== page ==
If you’ve ever started a new exercise plan or diet, you’ll most likely have been told many times that consistency is the key to reaching goals. Now, scientists for the first time have found that sticking to a daily routine of when you work out could be just as important for bone and joint health.
A study out of The University of Manchester has looked at internal body clocks to see how exercising at the same time of day can potentially shield against bone and joint deterioration, protecting against injury and stave off age-related physical decline and associated conditions such as arthritis.
“Among the many health challenges, the age-related musculoskeletal decline – and its adverse consequences – is a major burden to individuals,” said senior author Judith Hoyland, and spine/intervertebral disk expert from The University of Manchester. “We have identified a new clock mechanism underlying skeletal aging, which could have far-reaching impacts on understanding frailty and designing more efficient treatment timing of exercise and physiotherapy to maintain good skeletal health and mobility.”
Essentially, our behavioral and physiological patterns are somewhat governed by a 24-hour circadian ‘clock’ that operates out of our brain’s suprachiasmatic nucleus in the hypothalamus on cues from the environment, such as light, dark and hunger.
“The daily 24-hour cycle that our bodies follow, such as our internal temperature dropping when we sleep and our blood pressure rising at certain times of day, is known as our circadian rhythm,” said Lucy Donaldson, Director of Research & Health Intelligence at collaborating organization Versus Arthritis. “There are processes inside our body which keep this rhythm going, known as ‘clocks,’ which are all linked to our central body clock in the brain.”
Studies have shown that if those other clocks are out of whack with our central timekeeper, it presents a higher risk of many health conditions including cardiovascular disease. Research suggests fat cells have their own biological clock, and the cardiovascular system’s own ticker may explain the prevalence of morning heart attacks.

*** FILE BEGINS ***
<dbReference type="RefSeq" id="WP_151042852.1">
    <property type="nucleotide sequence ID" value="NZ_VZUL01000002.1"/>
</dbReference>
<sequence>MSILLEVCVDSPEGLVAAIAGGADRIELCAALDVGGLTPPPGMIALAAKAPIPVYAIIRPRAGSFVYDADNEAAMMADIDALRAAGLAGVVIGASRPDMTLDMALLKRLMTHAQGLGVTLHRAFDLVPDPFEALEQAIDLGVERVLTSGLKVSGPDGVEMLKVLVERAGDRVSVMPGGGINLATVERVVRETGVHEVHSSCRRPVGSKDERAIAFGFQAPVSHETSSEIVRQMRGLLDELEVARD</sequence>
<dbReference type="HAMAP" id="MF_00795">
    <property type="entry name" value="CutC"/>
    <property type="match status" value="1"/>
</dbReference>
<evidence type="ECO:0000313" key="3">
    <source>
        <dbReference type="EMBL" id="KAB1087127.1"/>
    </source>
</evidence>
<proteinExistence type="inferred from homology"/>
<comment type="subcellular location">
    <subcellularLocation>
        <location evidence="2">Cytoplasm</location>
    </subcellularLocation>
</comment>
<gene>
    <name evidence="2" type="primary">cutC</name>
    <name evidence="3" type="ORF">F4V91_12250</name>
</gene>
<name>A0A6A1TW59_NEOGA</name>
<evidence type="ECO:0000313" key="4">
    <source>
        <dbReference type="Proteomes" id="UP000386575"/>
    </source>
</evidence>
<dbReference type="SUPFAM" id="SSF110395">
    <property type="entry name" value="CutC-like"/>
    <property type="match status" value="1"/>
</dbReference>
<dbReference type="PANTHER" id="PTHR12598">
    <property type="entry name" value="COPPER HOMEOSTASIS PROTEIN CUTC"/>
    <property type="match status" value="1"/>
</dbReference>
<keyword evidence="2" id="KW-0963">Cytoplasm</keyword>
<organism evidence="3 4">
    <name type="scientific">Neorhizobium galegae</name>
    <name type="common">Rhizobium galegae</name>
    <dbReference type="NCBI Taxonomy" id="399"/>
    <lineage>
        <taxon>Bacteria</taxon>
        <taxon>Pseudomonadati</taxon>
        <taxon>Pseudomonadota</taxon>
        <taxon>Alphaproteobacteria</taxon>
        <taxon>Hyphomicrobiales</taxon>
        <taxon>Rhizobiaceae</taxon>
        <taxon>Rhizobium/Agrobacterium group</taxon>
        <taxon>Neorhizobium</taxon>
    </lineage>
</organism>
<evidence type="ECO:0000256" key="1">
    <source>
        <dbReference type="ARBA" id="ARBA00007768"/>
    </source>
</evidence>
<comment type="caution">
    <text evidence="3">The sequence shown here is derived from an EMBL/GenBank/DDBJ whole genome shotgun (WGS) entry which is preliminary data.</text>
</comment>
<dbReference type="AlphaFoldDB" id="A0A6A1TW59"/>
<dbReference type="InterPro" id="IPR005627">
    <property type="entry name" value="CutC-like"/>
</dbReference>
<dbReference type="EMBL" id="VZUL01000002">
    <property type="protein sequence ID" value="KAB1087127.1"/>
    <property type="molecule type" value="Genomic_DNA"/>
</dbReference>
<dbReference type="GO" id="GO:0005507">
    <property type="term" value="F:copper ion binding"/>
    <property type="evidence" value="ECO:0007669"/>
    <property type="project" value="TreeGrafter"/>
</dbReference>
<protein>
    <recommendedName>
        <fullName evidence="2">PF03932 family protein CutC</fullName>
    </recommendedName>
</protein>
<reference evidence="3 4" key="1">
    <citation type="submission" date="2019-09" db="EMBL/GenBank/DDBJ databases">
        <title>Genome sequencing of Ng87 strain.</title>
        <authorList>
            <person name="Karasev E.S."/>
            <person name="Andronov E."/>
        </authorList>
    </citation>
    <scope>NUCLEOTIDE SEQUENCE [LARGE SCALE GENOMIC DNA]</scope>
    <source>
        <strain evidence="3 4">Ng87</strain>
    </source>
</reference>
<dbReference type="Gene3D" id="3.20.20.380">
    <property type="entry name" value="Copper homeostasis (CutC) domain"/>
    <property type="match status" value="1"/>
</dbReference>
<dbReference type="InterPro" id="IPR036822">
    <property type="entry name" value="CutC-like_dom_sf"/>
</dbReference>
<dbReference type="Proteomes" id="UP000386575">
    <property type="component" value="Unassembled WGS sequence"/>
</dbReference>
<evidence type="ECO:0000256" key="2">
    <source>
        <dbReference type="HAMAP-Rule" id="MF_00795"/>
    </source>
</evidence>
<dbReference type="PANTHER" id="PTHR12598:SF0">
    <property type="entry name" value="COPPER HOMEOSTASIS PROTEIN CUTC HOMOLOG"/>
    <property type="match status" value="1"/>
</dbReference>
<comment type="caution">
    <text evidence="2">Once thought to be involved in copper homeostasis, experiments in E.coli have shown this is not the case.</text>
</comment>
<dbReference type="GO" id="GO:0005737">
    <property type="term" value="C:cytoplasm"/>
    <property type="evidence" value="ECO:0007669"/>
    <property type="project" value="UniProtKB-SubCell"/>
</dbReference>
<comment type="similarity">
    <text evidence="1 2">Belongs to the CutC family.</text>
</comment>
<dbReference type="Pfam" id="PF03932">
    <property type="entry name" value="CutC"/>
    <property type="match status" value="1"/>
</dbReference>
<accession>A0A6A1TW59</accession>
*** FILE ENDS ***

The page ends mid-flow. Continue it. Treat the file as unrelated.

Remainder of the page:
Now, for the first time, University of Manchester researchers have unlocked the mechanisms that make the body’s intervertebral disk and cartilage clocks tick. With no nerves nor blood supply, until now it has not been entirely clear that the brain’s circadian timekeeping is able to sync up with these unique body clocks.
“We have, in effect, identified a new mechanism to understand how our body clocks align to the external environment,” said Professor Qing-Jun Meng from the University of Manchester. “The clocks have evolved to prepare you for predictable rhythmic changes in the environment.”
And it’s here, in the “predictable rhythmic changes” that holds the key to how exercising at the same time can shield from musculoskeletal decline.
“Our results showed that physical activities in the morning, associated with daily patterns of sleep/wake cycle, convey timing information from the light-sensitive central clock in the brain to the weight-bearing skeletal tissues,” said Meng. “In effect it’s telling your skeletal system it’s time to wake up.